Author Stephen King tells a great story about a chance to meet his idol, science fiction writer Isaac Asimov. The teenaged King hitchhiked to a college in Maine and talked his way into a reception honoring Asimov. Summoning his courage, he walked up to the legendary author and introduced himself.
â€œMr. Asimov, youâ€™ve always been a hero of mine and Iâ€™ve always wanted to write,â€ King said.
Asimov looked at the young man with disdain.
â€œBullshit kid,â€ he said. â€œIf you really wanted to write youâ€™d be home writing and not here bothering me.â€ Then he walked away, leaving the star struck teenager devastated.
King went home, got over the hurt and started writing, becoming one of the countryâ€™s most prolific and successful authors. Asimovâ€™s rudeness, he would later say, â€œwas just the kick the ass I needed.â€
I think about the King story whenever I run across someone who frets over what to do with his or her life. A lot of second-guessers out there. Too much timidity. Too much indecision on â€œshould I or shouldnâ€™t Iâ€ take a specific step, make a career change, or finally do something that theyâ€™ve claimed theyâ€™ve always wanted to do.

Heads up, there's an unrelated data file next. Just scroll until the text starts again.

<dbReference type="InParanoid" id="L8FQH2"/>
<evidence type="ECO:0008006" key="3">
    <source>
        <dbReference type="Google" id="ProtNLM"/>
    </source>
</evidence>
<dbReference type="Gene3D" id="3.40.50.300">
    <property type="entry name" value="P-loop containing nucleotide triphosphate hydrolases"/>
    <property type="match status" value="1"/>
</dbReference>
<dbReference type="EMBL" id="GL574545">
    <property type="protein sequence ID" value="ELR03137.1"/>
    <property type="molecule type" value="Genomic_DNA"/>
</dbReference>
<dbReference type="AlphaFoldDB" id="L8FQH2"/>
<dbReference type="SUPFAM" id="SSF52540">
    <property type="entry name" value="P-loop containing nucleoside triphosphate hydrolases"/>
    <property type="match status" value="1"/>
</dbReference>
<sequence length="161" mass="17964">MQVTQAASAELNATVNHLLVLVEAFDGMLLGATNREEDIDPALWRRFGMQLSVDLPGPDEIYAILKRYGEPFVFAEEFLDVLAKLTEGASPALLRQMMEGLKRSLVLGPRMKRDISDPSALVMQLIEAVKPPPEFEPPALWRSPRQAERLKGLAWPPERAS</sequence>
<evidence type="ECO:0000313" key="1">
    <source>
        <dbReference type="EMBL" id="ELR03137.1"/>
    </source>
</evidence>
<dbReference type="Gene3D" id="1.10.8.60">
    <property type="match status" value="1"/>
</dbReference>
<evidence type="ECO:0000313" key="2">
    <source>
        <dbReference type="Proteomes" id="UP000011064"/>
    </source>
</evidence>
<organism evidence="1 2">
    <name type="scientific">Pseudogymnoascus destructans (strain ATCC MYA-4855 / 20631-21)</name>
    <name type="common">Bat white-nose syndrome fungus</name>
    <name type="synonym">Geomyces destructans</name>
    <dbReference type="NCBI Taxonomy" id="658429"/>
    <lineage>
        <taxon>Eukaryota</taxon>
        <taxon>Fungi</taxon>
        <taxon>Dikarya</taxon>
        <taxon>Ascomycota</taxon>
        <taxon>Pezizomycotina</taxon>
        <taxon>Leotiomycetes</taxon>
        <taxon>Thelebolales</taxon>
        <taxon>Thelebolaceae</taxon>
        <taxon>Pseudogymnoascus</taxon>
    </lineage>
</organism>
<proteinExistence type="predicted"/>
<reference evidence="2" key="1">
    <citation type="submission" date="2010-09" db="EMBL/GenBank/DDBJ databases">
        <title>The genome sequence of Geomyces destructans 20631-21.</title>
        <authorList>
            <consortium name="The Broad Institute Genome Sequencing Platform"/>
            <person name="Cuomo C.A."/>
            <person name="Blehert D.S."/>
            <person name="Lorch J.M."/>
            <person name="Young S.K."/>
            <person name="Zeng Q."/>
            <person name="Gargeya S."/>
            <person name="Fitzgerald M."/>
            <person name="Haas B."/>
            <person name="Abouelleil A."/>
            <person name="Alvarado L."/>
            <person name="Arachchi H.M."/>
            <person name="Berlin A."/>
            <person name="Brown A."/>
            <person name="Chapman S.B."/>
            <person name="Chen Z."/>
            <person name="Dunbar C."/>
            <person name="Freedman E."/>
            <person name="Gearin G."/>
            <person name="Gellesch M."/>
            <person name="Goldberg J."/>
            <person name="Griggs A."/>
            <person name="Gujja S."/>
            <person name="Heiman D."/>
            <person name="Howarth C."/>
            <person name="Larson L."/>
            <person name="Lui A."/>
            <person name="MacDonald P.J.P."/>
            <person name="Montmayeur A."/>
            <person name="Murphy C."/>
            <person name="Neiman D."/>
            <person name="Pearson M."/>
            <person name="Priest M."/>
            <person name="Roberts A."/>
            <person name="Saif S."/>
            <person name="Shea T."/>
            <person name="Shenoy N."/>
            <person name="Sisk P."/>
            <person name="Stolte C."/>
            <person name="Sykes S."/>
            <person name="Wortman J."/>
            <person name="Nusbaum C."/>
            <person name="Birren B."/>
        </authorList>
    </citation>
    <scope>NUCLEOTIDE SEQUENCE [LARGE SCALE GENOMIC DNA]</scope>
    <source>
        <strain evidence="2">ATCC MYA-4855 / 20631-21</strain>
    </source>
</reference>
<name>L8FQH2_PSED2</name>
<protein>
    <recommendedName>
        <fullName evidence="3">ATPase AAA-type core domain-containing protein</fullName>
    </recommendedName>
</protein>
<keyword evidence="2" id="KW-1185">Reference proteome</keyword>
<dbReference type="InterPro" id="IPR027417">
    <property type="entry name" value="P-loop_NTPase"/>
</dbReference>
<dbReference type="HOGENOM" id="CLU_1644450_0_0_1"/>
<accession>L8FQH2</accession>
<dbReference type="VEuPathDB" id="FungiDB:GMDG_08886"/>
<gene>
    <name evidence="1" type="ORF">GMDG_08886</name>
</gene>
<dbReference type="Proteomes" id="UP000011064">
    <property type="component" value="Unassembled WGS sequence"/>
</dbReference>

People wander into my studio every week and talk about how â€œtheyâ€™ve always wanted to be a photographer.â€ When I asked about the last time they picked up a camera, they will either claim it has been a while or say something like â€œwell, I donâ€™t have nice equipment like you so I canâ€™t take good pictures.â€
Thatâ€™s a crock. The only tool a real photographer needs is his or her eyes and a willingness to look for good pictures and shoot them. Seventy-seven of the Pulitzer Prizes awarded for photography over the years have gone to people who used equipment that the photo magazines call â€œamateurâ€ or â€œprosumerâ€ gear.
A woman with a young boy approached Alfred Eisenstaedt while the famous Life photographer shot an assignment in Times Square.
â€œMr. Eisenstaedt,â€ she asked, â€œif I buy my son a camera like yours can he take wonderful photographs like you?â€
Eisenstaedt didnâ€™t even look up from his viewfinder as he replied: â€œIf you buy him a Steinway can he play like Van Cliburn?â€
Wannabe photographers use lack of equipment as an excuse. Excuses come into play often for those who talk about what they â€œalways wanted to doâ€ but always find some reason not to do it.
â€œGod I envy you,â€ an email said the other day. â€œI wish I had the guts to bag everything and move to the country.â€
My response? â€œDonâ€™t talk about it. Donâ€™t think about it. Donâ€™t dwell on whether or not you should do it. Just do it.â€
The same goes for any lifestyle decision. Donâ€™t waste everyoneâ€™s time fretting over whether or not to do it. Lifeâ€™s too short for hesitation. Those who spend their time analyzing and â€œconsidering their optionsâ€ will always find an excuse for not doing what they claim they always wanted to do.
Just do it.